I was talking with my better half, who’s now working at a nursery. Over time, she has related stories of folks coming to ask for assistance. And the variety is both interesting and instructive. There’s a vast difference of how people can be working with you.
So, for one, she likes to tell stories of people who come in saying “you know, I want something ‘green'”. Or, worse, “I want a big tree that doesn’t require any watering at all”. (Er, doesn’t exist.) The one she told me today was this lady who came in wanting “you know, it’s white and grows like <hand gesture showing curving over like a willow>”. So m’lady showed her a plant fitting the description. But “no, it’s not got white flowers”. It ended up being a milkweed, which isn’t white and stands straight up!
What prompted this reflection was the situation she cited of this other customer. He comes in with a video of the particular section he wants to work on this time, with measurements, and a brief idea of what he’s thinking. Now this is a customer that’s easy to help; you can see the amount of shade, know the size, and have an idea of what the goal is.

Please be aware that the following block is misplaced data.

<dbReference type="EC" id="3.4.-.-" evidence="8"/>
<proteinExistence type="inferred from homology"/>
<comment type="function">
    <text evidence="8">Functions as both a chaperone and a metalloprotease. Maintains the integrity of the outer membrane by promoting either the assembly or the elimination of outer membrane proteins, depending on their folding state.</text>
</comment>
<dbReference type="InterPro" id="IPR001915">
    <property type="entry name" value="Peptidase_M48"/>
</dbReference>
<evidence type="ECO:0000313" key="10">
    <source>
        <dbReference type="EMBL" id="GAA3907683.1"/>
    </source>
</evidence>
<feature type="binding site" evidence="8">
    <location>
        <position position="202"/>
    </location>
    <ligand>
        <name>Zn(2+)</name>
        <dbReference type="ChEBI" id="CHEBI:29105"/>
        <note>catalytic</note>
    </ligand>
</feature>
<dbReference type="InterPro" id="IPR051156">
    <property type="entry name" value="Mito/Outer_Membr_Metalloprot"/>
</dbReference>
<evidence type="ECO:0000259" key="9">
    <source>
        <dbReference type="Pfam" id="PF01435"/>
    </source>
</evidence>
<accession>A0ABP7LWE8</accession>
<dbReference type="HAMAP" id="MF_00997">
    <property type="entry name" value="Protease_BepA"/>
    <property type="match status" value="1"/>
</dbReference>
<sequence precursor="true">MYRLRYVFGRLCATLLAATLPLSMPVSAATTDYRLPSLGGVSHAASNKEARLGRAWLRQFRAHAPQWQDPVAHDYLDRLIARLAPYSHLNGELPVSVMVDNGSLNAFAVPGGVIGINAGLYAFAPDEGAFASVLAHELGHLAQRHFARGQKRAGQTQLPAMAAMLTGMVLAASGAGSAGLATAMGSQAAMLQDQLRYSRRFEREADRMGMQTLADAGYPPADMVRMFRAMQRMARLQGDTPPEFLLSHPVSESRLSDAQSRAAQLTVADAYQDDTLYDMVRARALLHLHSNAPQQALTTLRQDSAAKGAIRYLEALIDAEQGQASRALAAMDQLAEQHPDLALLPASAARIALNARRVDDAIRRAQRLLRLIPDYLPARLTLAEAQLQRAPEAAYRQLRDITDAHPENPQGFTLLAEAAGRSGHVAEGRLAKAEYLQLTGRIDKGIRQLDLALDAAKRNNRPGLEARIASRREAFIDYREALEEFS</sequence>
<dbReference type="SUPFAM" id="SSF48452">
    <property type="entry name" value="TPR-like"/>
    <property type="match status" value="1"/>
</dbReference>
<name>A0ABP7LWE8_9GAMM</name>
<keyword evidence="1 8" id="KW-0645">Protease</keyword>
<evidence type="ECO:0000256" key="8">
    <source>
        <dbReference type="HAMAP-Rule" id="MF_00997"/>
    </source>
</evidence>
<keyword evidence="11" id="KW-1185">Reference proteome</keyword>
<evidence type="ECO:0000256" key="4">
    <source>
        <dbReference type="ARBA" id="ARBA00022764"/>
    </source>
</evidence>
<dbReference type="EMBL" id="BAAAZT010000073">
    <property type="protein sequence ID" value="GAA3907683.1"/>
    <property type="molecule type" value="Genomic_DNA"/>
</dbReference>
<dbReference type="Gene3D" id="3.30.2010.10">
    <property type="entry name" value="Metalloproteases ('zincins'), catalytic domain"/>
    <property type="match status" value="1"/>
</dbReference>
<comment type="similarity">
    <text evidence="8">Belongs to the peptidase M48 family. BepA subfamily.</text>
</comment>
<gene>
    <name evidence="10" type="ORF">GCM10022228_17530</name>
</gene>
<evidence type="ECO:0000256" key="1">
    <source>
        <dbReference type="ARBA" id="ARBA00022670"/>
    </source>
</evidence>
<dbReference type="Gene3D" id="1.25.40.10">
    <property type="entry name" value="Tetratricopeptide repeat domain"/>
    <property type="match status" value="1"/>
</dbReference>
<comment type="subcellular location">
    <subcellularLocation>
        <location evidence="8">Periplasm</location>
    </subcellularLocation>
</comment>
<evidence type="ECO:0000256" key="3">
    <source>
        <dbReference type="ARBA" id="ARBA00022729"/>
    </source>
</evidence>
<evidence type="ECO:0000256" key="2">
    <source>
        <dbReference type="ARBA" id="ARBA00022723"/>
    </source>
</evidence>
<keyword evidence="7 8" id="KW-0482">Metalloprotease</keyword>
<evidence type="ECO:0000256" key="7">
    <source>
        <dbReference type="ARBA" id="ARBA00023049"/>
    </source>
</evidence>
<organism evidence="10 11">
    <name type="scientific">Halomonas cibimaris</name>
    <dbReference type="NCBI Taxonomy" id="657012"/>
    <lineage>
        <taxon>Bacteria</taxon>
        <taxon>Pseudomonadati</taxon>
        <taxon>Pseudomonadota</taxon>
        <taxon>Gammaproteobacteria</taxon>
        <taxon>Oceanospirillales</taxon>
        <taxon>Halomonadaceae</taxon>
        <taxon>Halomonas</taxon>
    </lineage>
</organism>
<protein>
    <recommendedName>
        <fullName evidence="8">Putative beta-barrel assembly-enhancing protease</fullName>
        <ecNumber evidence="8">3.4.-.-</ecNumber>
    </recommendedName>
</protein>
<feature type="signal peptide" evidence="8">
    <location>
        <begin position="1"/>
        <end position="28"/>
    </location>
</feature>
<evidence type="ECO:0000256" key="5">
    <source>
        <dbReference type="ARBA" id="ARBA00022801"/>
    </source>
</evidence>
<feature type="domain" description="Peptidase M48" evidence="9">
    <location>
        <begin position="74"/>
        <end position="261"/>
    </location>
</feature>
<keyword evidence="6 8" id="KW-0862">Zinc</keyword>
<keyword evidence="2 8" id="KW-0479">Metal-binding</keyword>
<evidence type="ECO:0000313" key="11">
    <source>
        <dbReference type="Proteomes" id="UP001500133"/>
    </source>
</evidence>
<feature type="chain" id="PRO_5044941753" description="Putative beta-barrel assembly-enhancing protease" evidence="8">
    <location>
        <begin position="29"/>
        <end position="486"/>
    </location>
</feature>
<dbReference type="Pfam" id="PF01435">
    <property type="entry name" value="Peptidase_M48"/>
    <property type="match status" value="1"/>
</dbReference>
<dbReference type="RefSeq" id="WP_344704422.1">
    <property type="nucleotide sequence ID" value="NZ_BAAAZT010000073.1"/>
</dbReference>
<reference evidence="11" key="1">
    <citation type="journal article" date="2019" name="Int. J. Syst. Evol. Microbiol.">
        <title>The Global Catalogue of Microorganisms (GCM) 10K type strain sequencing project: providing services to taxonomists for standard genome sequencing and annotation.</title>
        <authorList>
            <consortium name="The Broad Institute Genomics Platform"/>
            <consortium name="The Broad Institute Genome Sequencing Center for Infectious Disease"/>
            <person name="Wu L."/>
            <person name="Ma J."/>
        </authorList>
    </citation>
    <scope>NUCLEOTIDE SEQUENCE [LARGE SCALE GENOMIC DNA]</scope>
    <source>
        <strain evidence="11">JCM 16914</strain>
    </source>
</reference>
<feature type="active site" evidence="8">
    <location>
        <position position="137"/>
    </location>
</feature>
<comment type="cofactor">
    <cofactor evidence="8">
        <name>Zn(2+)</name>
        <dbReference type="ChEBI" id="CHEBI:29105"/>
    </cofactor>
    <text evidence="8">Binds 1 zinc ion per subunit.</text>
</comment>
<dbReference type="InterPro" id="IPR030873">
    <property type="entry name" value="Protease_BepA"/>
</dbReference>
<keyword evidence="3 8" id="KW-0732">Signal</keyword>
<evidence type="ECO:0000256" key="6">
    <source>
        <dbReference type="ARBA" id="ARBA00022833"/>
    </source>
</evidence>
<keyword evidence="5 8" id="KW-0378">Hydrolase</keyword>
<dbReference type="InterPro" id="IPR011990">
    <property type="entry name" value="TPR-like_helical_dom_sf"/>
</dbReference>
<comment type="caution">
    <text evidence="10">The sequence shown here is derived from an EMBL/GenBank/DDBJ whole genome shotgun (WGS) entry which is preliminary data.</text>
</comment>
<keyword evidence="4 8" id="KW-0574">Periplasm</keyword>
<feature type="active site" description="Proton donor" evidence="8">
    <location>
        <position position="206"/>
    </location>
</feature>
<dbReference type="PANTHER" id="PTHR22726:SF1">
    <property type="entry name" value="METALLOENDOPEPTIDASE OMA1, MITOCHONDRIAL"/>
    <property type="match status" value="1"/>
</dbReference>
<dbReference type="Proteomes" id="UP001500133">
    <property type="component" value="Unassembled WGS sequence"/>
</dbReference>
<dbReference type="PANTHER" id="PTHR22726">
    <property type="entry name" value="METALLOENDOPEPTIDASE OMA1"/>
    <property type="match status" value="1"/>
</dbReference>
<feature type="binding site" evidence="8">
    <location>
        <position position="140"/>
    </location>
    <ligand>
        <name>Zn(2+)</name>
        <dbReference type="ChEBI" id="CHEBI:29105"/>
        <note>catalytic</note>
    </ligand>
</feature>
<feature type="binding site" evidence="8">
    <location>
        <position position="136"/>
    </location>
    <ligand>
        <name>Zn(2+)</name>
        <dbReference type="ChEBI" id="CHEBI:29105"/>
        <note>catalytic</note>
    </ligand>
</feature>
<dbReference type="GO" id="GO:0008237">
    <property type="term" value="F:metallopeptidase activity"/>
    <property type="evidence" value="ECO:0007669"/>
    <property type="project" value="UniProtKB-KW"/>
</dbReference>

I related this (of course ;), to L&D. What you’d like is the person who comes and says “I have this problem: performance should be <desired measurement> but instead it’s only <current measurement>. What steps can we take to see if you can help?” Of course, that’s rare. Instead you get “I need a course on X.” At least, until you start changing the game.
JD Dillon tweeted “…But in real life they can’t just say NO to the people who run the organization. ‘Yes, and …’ is a better way to get people to start thinking differently.” And that’s apt. If you’ve always said “yes”, it’s really not acceptable to suddenly start saying “no”. Saying “Yes and…” is a nice way to respond. Something like “Sure, so what’s the problem you’re hoping this course will solve?”
And, of course, you should be this person too. “Let me tell you why I’d like to buy a VR headset,” and go on to explain how this critical performance piece is spatial and visceral and you want to experiment to address it. Or whatever. Come at it from their perspective, and you have a better chance, I reckon.
You won’t always get the nice customers, but if you take time and work them through the necessary steps at first, maybe you can change them to be working with you. That’s better than working for them, or fighting with them, no?